A new report from RMI (Rocky Mountain Institute) finds that it is technically and economically feasible for China’s steel industry to decarbonize by 2050 through demand reduction, steel recycling and switching to green routes.
China produces and consumes more than half of the world’s steel, accounting for about 17% of the country’s carbon emissions. This makes the steel industry the country’s second-largest carbon emitting sector behind power generation. The decarbonization of China’s steel industry will be a significant contribution to the country’s dual-carbon goals and the world’s carbon reduction goal.
The report—Pursuing Zero-Carbon Steel in China: A Critical Pillar to Reach Carbon Neutrality—makes a preliminary analysis of the energy consumption structure of China’s steel industry. It estimates that under the zero-carbon scenario, China’s steel demand will accelerate to peak and decline rapidly, and the product structure, energy consumption structure, and production process will undergo great changes. The report maps out three steps for the industry’s decarbonization:
Demand reduction: Under the zero-carbon scenario, China’s steel production will peak in 2024 and decline to 621 million tons per year in 2050—40% lower than the 2020 level. The main reasons for the decline are new phases of industrialization and urbanization. The peaking and declining of the steel industry are further accelerated by the carbon emissions reduction target, which is a new constraint.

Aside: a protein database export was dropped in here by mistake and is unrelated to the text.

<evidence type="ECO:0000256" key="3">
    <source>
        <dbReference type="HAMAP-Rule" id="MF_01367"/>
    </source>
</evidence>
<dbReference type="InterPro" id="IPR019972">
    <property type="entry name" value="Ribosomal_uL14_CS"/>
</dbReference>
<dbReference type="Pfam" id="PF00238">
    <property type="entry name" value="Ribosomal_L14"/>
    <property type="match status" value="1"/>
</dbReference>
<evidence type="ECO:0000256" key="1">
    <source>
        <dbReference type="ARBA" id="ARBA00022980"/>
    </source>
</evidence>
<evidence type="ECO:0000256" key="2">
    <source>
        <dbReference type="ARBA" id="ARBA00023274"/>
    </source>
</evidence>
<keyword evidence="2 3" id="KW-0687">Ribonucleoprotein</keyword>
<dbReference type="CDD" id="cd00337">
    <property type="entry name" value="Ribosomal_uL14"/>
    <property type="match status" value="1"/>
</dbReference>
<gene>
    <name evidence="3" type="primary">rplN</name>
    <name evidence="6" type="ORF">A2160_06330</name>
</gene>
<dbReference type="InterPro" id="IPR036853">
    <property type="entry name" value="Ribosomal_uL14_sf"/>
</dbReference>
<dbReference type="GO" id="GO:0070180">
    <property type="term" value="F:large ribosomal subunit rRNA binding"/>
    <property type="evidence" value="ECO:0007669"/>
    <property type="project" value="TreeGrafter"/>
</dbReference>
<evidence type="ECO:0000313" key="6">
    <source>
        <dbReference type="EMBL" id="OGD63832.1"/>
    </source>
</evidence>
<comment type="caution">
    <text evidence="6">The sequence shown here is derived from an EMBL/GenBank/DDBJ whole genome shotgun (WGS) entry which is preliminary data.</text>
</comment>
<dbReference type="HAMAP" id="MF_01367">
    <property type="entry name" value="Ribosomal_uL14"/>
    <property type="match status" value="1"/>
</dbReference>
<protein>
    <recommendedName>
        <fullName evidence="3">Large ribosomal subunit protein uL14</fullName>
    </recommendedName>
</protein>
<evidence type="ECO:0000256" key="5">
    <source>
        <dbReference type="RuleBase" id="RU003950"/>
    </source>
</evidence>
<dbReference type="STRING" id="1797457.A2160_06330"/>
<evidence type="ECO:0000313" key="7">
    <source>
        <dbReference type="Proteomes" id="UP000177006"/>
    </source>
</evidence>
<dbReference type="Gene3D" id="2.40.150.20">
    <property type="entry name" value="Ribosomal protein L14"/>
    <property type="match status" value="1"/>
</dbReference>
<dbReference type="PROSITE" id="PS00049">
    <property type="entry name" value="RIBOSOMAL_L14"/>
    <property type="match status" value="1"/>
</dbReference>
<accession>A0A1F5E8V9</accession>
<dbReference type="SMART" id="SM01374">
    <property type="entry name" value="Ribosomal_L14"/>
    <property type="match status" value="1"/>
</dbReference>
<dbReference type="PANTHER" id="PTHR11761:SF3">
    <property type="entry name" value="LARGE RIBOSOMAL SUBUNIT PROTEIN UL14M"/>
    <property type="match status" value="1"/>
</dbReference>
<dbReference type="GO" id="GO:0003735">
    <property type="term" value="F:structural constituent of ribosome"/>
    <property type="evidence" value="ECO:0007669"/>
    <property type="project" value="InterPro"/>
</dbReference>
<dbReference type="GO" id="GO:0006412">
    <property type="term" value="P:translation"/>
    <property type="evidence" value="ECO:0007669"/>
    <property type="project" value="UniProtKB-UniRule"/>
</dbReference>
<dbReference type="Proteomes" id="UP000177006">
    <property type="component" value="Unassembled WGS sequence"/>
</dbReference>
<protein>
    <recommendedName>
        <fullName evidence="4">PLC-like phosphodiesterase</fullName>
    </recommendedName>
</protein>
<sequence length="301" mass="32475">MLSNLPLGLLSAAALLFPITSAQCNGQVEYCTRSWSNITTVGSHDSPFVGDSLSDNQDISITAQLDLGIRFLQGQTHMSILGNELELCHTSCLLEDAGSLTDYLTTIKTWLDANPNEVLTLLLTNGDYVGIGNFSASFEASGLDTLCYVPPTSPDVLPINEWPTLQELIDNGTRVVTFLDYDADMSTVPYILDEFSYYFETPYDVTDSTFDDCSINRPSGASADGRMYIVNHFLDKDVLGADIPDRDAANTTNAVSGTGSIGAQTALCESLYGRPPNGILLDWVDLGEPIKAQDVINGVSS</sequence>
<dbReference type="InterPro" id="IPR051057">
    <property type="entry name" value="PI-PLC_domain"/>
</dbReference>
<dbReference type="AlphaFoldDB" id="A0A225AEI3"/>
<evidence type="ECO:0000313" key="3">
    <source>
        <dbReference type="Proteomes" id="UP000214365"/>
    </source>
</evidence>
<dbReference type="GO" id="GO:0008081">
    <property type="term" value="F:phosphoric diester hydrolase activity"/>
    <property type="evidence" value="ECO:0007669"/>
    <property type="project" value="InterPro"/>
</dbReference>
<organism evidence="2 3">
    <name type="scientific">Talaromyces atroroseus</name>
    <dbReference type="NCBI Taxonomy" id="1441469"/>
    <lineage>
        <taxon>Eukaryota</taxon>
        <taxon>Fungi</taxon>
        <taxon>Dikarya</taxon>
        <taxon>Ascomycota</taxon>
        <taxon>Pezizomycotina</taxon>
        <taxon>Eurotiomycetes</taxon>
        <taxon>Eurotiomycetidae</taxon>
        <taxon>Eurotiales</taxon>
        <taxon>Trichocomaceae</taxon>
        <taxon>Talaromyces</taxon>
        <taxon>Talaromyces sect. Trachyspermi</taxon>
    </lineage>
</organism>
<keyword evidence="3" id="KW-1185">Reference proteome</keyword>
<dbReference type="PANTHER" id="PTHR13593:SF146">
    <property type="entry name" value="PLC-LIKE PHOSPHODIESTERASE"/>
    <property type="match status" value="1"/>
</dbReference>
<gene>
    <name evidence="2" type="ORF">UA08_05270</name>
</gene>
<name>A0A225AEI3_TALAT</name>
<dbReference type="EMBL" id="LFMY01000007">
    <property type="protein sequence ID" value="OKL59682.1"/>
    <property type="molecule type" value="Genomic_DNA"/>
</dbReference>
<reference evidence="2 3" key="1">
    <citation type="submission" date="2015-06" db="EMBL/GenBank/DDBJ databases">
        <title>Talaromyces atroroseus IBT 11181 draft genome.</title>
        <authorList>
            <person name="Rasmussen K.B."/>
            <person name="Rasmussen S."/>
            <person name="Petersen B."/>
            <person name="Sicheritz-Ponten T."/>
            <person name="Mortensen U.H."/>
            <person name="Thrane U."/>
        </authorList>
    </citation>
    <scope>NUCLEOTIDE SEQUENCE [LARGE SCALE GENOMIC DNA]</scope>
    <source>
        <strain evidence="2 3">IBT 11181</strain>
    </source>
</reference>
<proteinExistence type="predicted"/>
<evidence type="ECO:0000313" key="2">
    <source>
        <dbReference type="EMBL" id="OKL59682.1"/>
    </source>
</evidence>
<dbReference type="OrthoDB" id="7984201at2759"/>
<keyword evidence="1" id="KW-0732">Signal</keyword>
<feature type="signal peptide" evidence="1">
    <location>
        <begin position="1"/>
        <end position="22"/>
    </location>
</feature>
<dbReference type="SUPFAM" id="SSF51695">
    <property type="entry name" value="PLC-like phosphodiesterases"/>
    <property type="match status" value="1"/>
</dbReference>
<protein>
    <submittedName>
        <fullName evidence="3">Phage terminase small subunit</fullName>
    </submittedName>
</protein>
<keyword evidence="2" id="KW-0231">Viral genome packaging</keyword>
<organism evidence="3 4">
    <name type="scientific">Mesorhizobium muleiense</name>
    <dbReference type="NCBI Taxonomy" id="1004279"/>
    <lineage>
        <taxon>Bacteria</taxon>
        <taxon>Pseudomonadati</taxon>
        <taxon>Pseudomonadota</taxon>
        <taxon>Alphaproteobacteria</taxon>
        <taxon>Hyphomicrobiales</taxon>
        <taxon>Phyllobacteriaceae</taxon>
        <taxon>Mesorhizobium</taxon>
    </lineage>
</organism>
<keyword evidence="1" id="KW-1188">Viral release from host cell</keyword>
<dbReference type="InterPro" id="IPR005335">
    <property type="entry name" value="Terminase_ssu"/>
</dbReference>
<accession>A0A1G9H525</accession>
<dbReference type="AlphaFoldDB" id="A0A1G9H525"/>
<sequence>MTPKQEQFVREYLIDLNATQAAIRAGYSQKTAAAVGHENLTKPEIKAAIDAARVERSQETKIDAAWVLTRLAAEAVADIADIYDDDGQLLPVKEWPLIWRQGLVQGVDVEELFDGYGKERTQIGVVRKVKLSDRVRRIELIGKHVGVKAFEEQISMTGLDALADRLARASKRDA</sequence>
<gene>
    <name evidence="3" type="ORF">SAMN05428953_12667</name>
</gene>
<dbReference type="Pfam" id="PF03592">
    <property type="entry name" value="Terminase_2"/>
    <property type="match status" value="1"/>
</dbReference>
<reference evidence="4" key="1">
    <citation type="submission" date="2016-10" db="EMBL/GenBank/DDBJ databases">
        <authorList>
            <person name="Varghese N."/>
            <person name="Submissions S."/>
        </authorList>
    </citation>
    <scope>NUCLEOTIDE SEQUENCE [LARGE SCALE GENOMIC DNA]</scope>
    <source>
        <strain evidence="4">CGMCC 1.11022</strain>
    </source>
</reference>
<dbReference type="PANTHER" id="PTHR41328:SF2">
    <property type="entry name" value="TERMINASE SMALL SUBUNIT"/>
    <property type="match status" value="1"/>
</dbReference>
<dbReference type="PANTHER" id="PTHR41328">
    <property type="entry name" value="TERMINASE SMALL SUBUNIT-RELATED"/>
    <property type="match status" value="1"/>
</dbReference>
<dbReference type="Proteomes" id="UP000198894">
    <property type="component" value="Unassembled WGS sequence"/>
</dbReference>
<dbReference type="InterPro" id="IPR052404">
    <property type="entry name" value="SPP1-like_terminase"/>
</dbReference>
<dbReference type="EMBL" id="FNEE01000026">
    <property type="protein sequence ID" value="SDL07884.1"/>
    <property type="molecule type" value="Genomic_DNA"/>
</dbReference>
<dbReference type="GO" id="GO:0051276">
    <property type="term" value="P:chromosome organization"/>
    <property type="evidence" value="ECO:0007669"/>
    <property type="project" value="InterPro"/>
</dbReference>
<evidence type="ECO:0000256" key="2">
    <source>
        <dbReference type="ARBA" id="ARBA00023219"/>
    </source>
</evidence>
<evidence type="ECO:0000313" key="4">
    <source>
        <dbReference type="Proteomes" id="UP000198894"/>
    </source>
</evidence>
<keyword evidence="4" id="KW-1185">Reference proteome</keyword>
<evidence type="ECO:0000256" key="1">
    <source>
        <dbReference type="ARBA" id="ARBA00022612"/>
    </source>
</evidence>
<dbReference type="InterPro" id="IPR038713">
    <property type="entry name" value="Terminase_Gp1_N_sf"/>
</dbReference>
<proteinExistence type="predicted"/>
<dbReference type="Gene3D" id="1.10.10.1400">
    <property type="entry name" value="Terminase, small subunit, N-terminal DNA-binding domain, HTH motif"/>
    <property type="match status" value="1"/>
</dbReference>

Steel recycling: China’s secondary steel production will change from a supporting role to a mainstay, accounting for up to 60% of total steel production by 2050. The transformation of secondary steel from a supporting role is driven by China’s steel stock and scrap resources security, as well as potential favorable costs in the future through supportive policies as the scrap recycling market gradually matures.
Switching to low-carbon alternatives: Hydrogen direct reduced iron, smelting reduction with coal or hydrogen, and carbon capture and storage will all be important green steelmaking routes to China. These methods will produce 250 million tons in total by 2050, resulting in a significant decrease in fossil-fuel-based steel production, from 90 to 20%.
Compared with other major steel-making countries, China’s steel industry is perhaps facing bigger challenge in terms of decarbonization for at least three reasons: much deeper reliance on coal as fuel and feedstock, much younger operating assets and a much larger portion of primary steel production. It therefore requires much greater efforts to achieve net zero in the next 30–40 years for the country. Nevertheless, as our report clearly shows, it is technically and economically possible to overcome these challenges and reach full decarbonization at the pace that China’s carbon neutrality goal requires.
RMI released this report at China’s Steel Industry Zero-Carbon Transformation Forum held in Beijing by RMI.